Monday 10 July 2023


Today Tim and I left the boat in Tayport and took the bus the few miles to Dundee. There is lots to see there. We went to see HMS Unicorn as Tim has been involved in consultancy work concerning her preservation.
The Unicorn is a unique survivor. Built for the Royal Navy as a wooden frigate in 1824, she was never used. On completion she was roofed over to keep the rain out  and stored afloat so if needed she could be put into service at short notice. This never happened and she was soon made obsolete by the coming of steam power.  She has a number of interesting features, including iron diagonal straps that were used to reinforce the later wooden warships. She is afloat in a dock near the city centre, and is looked after by a passionate team of volunteers. The pictures show her afloat and still roofed over, the gun deck, and an internal view of her bilges which I thought were surprisingly dry considering her age. The diagonal iron straps can be seen in the view of the bilges.
This is a view of the rail bridge over the river Tay, opened in 1887 By each of the bridge supports there is the stump of a support from a previous bridge. This was the rail bridge which partially collapsed in 1879 while a passenger train was going over it during a December storm. The bridge was less than a year old at the time. The subsequent enquiry found poor design, poor quality control and poor maintenance were all factors. The remains of the old bridge were all removed apart from the stumps of the piers. The lessons learnt were used in the design of the current Tay bridge and the Forth rail bridge opened in 1889.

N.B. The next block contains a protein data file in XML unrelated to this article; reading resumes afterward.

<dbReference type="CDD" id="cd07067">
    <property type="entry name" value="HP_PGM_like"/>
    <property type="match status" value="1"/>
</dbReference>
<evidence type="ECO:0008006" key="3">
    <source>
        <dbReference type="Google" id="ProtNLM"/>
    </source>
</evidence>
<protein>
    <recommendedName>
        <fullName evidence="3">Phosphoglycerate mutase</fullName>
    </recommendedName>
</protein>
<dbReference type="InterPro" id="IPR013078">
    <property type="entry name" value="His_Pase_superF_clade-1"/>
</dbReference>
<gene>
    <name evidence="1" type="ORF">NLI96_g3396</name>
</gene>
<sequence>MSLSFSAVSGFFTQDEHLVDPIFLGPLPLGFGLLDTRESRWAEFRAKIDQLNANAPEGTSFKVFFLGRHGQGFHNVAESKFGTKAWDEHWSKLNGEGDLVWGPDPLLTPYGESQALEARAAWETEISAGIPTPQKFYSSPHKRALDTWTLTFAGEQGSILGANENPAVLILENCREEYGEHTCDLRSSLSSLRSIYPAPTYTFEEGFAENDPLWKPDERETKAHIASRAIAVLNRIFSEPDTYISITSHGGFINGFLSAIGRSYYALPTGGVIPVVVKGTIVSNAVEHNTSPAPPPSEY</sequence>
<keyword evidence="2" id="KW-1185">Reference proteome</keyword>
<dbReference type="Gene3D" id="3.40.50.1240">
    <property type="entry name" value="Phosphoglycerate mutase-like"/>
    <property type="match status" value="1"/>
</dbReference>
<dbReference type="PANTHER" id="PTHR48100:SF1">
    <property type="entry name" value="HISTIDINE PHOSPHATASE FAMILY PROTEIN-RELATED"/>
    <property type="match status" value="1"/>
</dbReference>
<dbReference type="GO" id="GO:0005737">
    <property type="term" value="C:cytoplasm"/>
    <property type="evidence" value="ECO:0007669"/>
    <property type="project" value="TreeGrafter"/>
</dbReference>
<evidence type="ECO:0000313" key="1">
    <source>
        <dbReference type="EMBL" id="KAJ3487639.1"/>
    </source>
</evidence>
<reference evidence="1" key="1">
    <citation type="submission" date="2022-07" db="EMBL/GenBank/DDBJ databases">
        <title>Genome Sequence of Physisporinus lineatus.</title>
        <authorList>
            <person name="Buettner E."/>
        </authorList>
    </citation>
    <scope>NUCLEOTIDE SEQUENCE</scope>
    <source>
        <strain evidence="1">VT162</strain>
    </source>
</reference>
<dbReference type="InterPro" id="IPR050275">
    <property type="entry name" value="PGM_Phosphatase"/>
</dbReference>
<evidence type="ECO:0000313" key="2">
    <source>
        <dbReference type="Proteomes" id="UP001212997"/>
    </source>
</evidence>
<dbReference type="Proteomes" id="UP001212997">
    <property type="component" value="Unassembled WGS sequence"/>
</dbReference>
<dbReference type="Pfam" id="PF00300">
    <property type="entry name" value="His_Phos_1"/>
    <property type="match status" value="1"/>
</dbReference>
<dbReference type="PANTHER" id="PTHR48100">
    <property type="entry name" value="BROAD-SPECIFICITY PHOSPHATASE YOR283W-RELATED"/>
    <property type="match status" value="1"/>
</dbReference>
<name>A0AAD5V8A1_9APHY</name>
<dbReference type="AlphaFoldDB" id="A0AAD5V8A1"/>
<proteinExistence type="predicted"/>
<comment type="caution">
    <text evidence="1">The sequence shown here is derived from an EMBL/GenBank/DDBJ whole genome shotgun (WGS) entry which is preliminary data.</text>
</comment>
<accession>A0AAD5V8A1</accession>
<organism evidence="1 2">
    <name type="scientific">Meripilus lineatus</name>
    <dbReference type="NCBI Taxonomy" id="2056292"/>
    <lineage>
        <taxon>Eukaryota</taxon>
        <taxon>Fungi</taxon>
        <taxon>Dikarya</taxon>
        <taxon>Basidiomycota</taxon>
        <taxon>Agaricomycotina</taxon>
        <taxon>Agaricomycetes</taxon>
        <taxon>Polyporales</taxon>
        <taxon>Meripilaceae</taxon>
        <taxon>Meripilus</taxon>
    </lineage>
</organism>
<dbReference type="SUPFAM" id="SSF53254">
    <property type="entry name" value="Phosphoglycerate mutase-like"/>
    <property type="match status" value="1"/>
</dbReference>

Sadly Tim now has to go home tomorrow after getting us all the way from Inverness, so Bonita is awaiting new crew.


  1. A similar engineering on disaster on railway bridge between Qu├ębec and Ontario ~100 years ago supplied sufficient wrought iron for every Certified Engineer in Canada to wear an 'Iron Ring' to remind them of the effect of poor engineering design... More detail here:

  2. Thanks Trev. The collapse of the beautiful bridge into the silvery Tay also prompted the well known poem by local poet William McGonagall. He is remembered as one of the worst poets in the English language and actually made a living out of it. He has an interesting Wikipaedia page.